Labour tries to recapture English workers

IvanLewis2Bury South MP Ivan Lewis is the latest Labour spokesman to try to rediscover Labour’s links with English working class voters.  Mr Lewis is “shadow culture secretary” in Ed Miliband’s shadow cabinet, and his outspoken comments come in a new volume of essays The Purple Book, published this week in advance of Labour’s conference at Liverpool at the end of September.

The title indicates an attempt by leading figures in Tony Blair’s New Labour to come to terms with the so-called “Blue Labour” critique of Blairism.  “Blue Labour” was a set of ideas associated with the Jewish academic Maurice Glasman (now Lord Glasman) and Searchlight‘s favourite Labour MP Jon Cruddas.  Their central insight was that in the pursuit of middle class floating voters, combined with liberal politically correct obsessions, New Labour had jettisoned the traditional values of their movement and was no longer seen by white working class voters as representing their tribal interests.

Lord Glasman was condemned by some of his former allies when he gave an interview this summer calling for a Labour anti-immigration policy:
Britain is not an outpost of the UN. We have to put the people in this country first. The people who live here are the highest priority. We’ve got to listen and be with them. They’re in the right place – it’s us who’s not.

Ivan Lewis echoes some of these concerns in his own essay, as leaked to The Guardian, while not daring to go as far as Glasman.  The Bury MP writes:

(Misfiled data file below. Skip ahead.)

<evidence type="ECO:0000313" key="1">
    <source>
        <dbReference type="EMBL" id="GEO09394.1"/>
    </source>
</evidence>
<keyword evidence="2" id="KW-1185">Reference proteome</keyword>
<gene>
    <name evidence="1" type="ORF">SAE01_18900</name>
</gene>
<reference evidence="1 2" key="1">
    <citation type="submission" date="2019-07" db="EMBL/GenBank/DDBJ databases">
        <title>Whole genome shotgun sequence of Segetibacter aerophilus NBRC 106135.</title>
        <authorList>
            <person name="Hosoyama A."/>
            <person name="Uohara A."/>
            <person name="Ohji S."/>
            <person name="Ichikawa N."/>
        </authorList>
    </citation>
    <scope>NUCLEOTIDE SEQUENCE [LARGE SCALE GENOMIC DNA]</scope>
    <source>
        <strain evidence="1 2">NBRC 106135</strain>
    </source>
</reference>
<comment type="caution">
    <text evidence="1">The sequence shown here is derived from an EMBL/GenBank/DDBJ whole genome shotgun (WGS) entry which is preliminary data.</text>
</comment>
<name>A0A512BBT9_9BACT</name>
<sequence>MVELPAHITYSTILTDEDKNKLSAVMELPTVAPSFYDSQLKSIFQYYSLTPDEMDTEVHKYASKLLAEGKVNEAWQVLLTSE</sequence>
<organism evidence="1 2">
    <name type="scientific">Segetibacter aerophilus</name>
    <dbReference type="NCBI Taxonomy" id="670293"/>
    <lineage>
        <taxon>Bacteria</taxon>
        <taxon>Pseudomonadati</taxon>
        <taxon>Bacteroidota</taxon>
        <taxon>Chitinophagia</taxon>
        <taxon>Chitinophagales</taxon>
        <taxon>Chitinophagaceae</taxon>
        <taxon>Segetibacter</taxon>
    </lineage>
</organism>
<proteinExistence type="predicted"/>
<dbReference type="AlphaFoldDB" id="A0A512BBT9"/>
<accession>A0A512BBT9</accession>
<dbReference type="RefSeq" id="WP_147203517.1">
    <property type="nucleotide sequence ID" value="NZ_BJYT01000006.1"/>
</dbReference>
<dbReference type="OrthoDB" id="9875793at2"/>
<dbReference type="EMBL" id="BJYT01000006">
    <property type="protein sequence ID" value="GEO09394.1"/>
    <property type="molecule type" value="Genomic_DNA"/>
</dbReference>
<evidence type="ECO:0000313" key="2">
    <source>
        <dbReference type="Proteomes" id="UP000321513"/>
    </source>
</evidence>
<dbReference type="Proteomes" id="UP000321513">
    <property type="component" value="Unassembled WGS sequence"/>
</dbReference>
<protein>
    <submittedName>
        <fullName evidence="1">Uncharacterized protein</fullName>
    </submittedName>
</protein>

The party’s instincts to be internationalist, liberal and champions of multicultural societies jar with the growing sense of insecurity of citizens buffeted by rapid economic and social change. Mistrust about Labour’s instincts and values on identity is one of the reasons why voters have rejected social democratic parties all over Europe.

He adds that these voters felt alienated from:
a system which to some appeared to favour receiving benefits and choosing not to work and irresponsible bankers who caused the financial crisis but continued to receive excessive payoffs and bonuses while everyone else was paying the price of their recklessness. Others felt migration was changing the nature of their community and undermining Britain’s way of life.

After acknowledging the effect of immigration on Britain’s housing crisis, Lewis shows his real agenda.  Far from seeking to restore the type of country that White Englishmen would recognise as their own, Lewis still wishes to make the Labour Party even more ethnically diverse, criticising:
a Labour Party activist base that while becoming diverse still does not sufficiently look like Britain.

There is one form of diversity however that causes particular upset to Ivan Lewis, who before becoming an MP was chief executive of the Manchester Jewish Federation:
Labour and the previous Tory governments should have acted earlier to tackle radicalisation in some Muslim communities by adopting a zero tolerance approach to anyone including religious leaders who preached hate, and by refusing to legitimise organisations unwilling to condemn extremism or the use of violence.

Notice Mr Lewis’s careful language.  He isn’t just talking about anti-British terrorism, he is insisting that organisations must condemn “the use of violence”.  It’s a fair bet that he doesn’t want to condemn the violence of the Israeli government in their assault on Gaza, and certainly not condemn the six decades of Zionist violence that forged the piracy of Palestine.

No: it’s a safe bet that Mr Lewis aims to force British based organisations to condemn anti-Israeli violence, in other words to take sides with the Zionist state against the people of Palestine and Lebanon.  The abandoned English working class are hoping for decent housing, jobs and health services; a crackdown on crime; and the reversal of more than half a century of mass immigration.  But Mr Lewis pays lip service to these concerns, while pursuing quite another, utterly alien agenda.

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